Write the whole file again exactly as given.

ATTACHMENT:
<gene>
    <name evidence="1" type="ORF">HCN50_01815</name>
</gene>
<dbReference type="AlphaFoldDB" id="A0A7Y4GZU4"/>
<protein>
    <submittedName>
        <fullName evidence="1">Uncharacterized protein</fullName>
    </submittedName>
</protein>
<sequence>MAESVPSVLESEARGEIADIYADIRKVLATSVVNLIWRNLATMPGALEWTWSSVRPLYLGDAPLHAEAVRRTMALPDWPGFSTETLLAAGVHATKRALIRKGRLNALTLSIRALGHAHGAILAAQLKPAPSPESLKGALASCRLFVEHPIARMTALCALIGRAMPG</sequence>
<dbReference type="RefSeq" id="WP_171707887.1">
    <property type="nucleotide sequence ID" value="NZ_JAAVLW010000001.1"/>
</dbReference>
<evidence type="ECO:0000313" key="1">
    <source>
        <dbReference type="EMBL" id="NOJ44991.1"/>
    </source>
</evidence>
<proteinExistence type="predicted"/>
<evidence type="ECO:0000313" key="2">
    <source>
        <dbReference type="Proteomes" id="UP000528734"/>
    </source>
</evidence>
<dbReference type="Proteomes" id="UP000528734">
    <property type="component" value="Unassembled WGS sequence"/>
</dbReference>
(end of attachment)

<gene>
    <name evidence="1" type="ORF">HCN50_01815</name>
</gene>
<dbReference type="AlphaFoldDB" id="A0A7Y4GZU4"/>
<protein>
    <submittedName>
        <fullName evidence="1">Uncharacterized protein</fullName>
    </submittedName>
</protein>
<sequence>MAESVPSVLESEARGEIADIYADIRKVLATSVVNLIWRNLATMPGALEWTWSSVRPLYLGDAPLHAEAVRRTMALPDWPGFSTETLLAAGVHATKRALIRKGRLNALTLSIRALGHAHGAILAAQLKPAPSPESLKGALASCRLFVEHPIARMTALCALIGRAMPG</sequence>
<dbReference type="RefSeq" id="WP_171707887.1">
    <property type="nucleotide sequence ID" value="NZ_JAAVLW010000001.1"/>
</dbReference>
<evidence type="ECO:0000313" key="1">
    <source>
        <dbReference type="EMBL" id="NOJ44991.1"/>
    </source>
</evidence>
<proteinExistence type="predicted"/>
<evidence type="ECO:0000313" key="2">
    <source>
        <dbReference type="Proteomes" id="UP000528734"/>
    </source>
</evidence>
<dbReference type="Proteomes" id="UP000528734">
    <property type="component" value="Unassembled WGS sequence"/>
</dbReference>